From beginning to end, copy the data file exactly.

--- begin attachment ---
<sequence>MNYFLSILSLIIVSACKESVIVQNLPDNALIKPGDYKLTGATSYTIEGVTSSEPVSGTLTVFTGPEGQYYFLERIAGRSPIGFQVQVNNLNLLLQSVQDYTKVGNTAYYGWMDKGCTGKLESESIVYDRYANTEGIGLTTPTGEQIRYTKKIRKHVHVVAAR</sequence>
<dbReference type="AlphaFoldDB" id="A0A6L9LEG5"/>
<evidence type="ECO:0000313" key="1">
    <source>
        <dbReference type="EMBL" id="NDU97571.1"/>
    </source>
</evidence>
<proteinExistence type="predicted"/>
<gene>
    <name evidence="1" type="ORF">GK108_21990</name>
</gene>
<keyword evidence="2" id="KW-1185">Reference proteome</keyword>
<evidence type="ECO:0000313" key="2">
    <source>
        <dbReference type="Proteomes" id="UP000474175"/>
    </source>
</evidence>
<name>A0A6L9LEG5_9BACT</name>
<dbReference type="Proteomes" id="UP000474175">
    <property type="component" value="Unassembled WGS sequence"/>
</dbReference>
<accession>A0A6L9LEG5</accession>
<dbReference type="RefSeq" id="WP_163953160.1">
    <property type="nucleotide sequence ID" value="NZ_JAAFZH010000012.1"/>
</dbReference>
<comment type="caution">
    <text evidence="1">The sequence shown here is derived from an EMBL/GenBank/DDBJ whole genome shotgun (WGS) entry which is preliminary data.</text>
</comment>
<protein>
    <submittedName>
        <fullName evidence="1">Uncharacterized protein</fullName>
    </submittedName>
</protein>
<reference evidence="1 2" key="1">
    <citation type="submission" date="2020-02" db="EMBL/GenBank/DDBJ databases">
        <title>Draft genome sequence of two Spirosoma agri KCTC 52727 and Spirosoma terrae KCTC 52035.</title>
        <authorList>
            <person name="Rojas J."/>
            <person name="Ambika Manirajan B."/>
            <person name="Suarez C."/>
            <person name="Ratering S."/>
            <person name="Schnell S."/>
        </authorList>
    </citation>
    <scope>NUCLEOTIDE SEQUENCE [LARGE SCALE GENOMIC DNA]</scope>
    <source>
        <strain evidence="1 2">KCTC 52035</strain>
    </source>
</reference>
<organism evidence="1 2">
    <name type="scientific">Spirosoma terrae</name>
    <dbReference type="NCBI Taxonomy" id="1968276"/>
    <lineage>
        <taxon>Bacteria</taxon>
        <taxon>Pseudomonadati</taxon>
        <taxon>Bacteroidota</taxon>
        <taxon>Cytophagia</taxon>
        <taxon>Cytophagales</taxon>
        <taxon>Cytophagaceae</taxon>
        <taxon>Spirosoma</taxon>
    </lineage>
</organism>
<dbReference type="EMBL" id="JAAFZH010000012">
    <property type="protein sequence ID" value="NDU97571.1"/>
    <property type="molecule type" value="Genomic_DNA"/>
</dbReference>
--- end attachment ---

<sequence>MNYFLSILSLIIVSACKESVIVQNLPDNALIKPGDYKLTGATSYTIEGVTSSEPVSGTLTVFTGPEGQYYFLERIAGRSPIGFQVQVNNLNLLLQSVQDYTKVGNTAYYGWMDKGCTGKLESESIVYDRYANTEGIGLTTPTGEQIRYTKKIRKHVHVVAAR</sequence>
<dbReference type="AlphaFoldDB" id="A0A6L9LEG5"/>
<evidence type="ECO:0000313" key="1">
    <source>
        <dbReference type="EMBL" id="NDU97571.1"/>
    </source>
</evidence>
<proteinExistence type="predicted"/>
<gene>
    <name evidence="1" type="ORF">GK108_21990</name>
</gene>
<keyword evidence="2" id="KW-1185">Reference proteome</keyword>
<evidence type="ECO:0000313" key="2">
    <source>
        <dbReference type="Proteomes" id="UP000474175"/>
    </source>
</evidence>
<name>A0A6L9LEG5_9BACT</name>
<dbReference type="Proteomes" id="UP000474175">
    <property type="component" value="Unassembled WGS sequence"/>
</dbReference>
<accession>A0A6L9LEG5</accession>
<dbReference type="RefSeq" id="WP_163953160.1">
    <property type="nucleotide sequence ID" value="NZ_JAAFZH010000012.1"/>
</dbReference>
<comment type="caution">
    <text evidence="1">The sequence shown here is derived from an EMBL/GenBank/DDBJ whole genome shotgun (WGS) entry which is preliminary data.</text>
</comment>
<protein>
    <submittedName>
        <fullName evidence="1">Uncharacterized protein</fullName>
    </submittedName>
</protein>
<reference evidence="1 2" key="1">
    <citation type="submission" date="2020-02" db="EMBL/GenBank/DDBJ databases">
        <title>Draft genome sequence of two Spirosoma agri KCTC 52727 and Spirosoma terrae KCTC 52035.</title>
        <authorList>
            <person name="Rojas J."/>
            <person name="Ambika Manirajan B."/>
            <person name="Suarez C."/>
            <person name="Ratering S."/>
            <person name="Schnell S."/>
        </authorList>
    </citation>
    <scope>NUCLEOTIDE SEQUENCE [LARGE SCALE GENOMIC DNA]</scope>
    <source>
        <strain evidence="1 2">KCTC 52035</strain>
    </source>
</reference>
<organism evidence="1 2">
    <name type="scientific">Spirosoma terrae</name>
    <dbReference type="NCBI Taxonomy" id="1968276"/>
    <lineage>
        <taxon>Bacteria</taxon>
        <taxon>Pseudomonadati</taxon>
        <taxon>Bacteroidota</taxon>
        <taxon>Cytophagia</taxon>
        <taxon>Cytophagales</taxon>
        <taxon>Cytophagaceae</taxon>
        <taxon>Spirosoma</taxon>
    </lineage>
</organism>
<dbReference type="EMBL" id="JAAFZH010000012">
    <property type="protein sequence ID" value="NDU97571.1"/>
    <property type="molecule type" value="Genomic_DNA"/>
</dbReference>